Monday, October 20, 2008

Conferences

Yeah, I know, this was supposed to be "Getting Started." But I want to discuss my recent experiences at last weekend's Bouchercon and writer's conferences in general.

Bouchercon, for anyone who has never been, is the biggest annual gathering of crime fiction authors, readers, and industry professionals. This year's, held in Baltimore, was the best I have attended. The author lineup was outstanding, the panel discussions covered a wide set of topics, the host hotel was great, and everything ran smoothly.

So what can you get out a huge event like Bouchercon? Well, let's start by getting the key negative out of the way. A national conference like this can be pricey. While the admission price was quite reasonable compared to other cons, by the time you add in transportation costs, hotel for several nights, and all of other usual travel expenses, the total price tag exceeds $1000. And, if you know why you're going and have a clear and reasonable set of goals and expectations, it's well worth it.

This was my fourth Bouchercon, and I've had different reasons for being at each one that I've attended. I began primarily as a reader with hopes of someday writing a crime novel. Back then my writing could be found in newspaper stories and short fiction, but I left my first Bouchercon with a greater sense of what I needed to do to knock out a first novel that might have a chance to get sold.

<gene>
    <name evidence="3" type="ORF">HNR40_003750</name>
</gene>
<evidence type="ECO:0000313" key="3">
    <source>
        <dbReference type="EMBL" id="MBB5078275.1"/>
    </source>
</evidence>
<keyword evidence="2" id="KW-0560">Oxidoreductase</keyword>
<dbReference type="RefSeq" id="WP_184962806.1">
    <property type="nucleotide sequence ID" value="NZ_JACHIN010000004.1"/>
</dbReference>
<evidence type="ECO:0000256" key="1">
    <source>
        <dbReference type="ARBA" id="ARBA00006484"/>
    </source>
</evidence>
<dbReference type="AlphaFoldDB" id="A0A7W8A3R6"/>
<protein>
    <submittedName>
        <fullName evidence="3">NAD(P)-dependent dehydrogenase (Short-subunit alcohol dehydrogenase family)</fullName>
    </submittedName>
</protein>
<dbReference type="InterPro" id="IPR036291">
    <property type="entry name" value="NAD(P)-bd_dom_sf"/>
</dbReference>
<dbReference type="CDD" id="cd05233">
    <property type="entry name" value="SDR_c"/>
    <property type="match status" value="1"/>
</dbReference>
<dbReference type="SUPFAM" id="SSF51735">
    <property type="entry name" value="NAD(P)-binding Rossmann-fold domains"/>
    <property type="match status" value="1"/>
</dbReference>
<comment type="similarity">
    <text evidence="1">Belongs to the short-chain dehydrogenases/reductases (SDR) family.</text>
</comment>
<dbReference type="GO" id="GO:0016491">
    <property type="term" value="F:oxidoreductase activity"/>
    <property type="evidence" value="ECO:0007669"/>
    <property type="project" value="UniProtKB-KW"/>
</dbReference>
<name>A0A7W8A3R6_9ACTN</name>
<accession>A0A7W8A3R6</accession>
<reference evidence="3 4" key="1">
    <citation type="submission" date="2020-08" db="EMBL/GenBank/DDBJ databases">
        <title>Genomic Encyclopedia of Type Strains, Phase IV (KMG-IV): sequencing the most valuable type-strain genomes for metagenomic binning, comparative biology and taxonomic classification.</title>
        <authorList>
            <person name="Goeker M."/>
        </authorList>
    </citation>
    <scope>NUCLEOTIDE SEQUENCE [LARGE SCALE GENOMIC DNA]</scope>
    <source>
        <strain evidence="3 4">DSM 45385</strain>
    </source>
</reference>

If you're a reader heading to your first conference, hoping to meet all those great writers whose work you've enjoyed, my best advice is pace yourself. Most of the authors will be around for the entire conference. Usually it's the local authors who tend to show up for their events and signings then go home. The out of towners can often be found in the booksellers' room, in the lobby, or at the hotel bar after hours.

If you're a writer who is just starting out, then many of the panel discussions should prove valuable. You will, however, find that over time most of the panels become less useful. That is not a slam on panel discussions, it's just that the more you learn from writing, the less helpful they tend to be.

Some conferences offer pitch meetings in which the author has a predetermined amount of time to discuss their book with an agent or editor. These can be quite valuable, not because you'll make a sale (you probably won't) but because it will give you the opportunity to see your work through the eyes of a publishing professional. Be prepared to accept criticism, again, and again, and again.

Unless you've registered for a pitch meeting, don't show up with a manuscript, or sample chapters, or anything else like that, nobody is going to want to read it or cart it home with them. This is an opportunity to exchange information, trade business cards, and put faces to names. Be ready to talk about your work, but always be professional, never pushy.

Go where the day---and the night---takes you. In the case of Baltimore, the first night I wound up in a brewpub with Blake Crouch, Scott Phillips, and JA Konrath. The following afternoon I joined a group of fellow writers for lunch at the Inner Harbor. Later that same day I walked to Edgar Allan Poe's grave with a different group of authors. None of these things were on my to-do list, but you've got to be ready to just go with it. The best moments at these conferences are often found in the margins, not on the main agenda.